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Law discussion: Consistency

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Consistency is a great virtue. Often we hear coaches say things like: "All we ask is consistency."

By Paul Dobson, Moonsport

In their ordinary lives, how many people manage consistency? Do you know people who are the same today, as they were yesterday and will be the same tomorrow, people who always react in the same way when situations are closely similar? Moods can affect consistency, pressure and alcohol, too. Just driving in traffic is enough to produce erratic behaviour in a normally tranquil person.

Unwaveringly consistent people are rare in a world governed by time when there is change all around. On the rugby field change is fast, often obscured and in a time of tense activity.

The TMO has pressure, for sure, but he has facilities that referees do not have on their own. He has replays, slow and 'real time', and he is not as pressurised by time. The TMO has a better chance of producing consistency.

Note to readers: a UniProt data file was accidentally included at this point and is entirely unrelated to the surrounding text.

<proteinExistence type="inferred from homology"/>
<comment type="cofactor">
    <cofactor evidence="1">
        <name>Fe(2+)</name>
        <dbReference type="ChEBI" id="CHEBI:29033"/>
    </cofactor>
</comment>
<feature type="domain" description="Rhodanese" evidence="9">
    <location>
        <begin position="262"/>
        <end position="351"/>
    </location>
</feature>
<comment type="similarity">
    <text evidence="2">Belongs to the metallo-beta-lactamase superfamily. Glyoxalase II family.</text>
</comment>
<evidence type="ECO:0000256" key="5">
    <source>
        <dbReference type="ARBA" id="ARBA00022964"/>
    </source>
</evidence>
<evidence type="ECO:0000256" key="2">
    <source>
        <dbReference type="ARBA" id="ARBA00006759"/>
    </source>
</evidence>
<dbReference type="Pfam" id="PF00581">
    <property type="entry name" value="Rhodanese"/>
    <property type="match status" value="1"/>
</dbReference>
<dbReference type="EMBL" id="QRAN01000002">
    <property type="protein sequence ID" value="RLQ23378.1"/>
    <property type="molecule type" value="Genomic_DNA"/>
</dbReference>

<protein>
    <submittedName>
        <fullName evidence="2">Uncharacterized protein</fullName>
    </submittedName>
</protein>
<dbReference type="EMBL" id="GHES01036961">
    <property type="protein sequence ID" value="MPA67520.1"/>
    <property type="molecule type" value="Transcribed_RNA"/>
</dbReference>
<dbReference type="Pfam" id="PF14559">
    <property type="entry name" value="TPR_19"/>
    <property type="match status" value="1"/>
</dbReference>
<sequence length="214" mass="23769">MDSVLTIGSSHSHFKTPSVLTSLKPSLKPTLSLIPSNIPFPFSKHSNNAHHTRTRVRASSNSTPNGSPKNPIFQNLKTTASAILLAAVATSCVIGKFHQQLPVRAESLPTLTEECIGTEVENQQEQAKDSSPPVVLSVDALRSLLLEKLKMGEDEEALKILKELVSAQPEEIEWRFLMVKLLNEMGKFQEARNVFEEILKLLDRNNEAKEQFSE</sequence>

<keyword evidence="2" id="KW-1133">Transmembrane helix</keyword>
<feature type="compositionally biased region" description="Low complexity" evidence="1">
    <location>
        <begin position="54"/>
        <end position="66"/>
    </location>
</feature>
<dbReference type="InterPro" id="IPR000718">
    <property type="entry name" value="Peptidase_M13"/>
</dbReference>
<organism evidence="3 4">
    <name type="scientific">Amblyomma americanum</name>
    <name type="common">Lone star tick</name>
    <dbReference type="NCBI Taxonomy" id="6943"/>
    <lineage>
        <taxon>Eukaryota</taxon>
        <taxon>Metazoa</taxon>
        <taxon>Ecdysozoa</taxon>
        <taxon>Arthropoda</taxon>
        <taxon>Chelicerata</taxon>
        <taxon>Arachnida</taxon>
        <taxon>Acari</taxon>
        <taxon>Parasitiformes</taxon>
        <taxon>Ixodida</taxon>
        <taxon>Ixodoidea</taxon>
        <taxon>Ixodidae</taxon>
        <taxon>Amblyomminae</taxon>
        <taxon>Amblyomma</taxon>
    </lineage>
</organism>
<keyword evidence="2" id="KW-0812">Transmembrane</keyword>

The modern refereeing trend of 'managing' a situation makes consistency harder to attain. When referees apply the laws as they say they should be applied he has a greater chance of achieving consistency.

Interpretation is a word usually wrongly used about refereeing. A referee's job is to apply the law, not interpret it. If the law is applied from match to match there is a chance of consistency, not only within a match but from match to match. There should be that match to match consistency, at least in top matches where the chosen few are the referees.

But enough. Let's look at two situations from last weekend's matches.

1. Scoring a try.

Law 22.3 BALL GROUNDED BY AN ATTACKING PLAYER
Try. When an attacking player who is on-side is first to ground the ball in the opponents' in-goal, the player scores a try.

Law 22.1 GROUNDING THE BALL
There are two ways a player can ground the ball: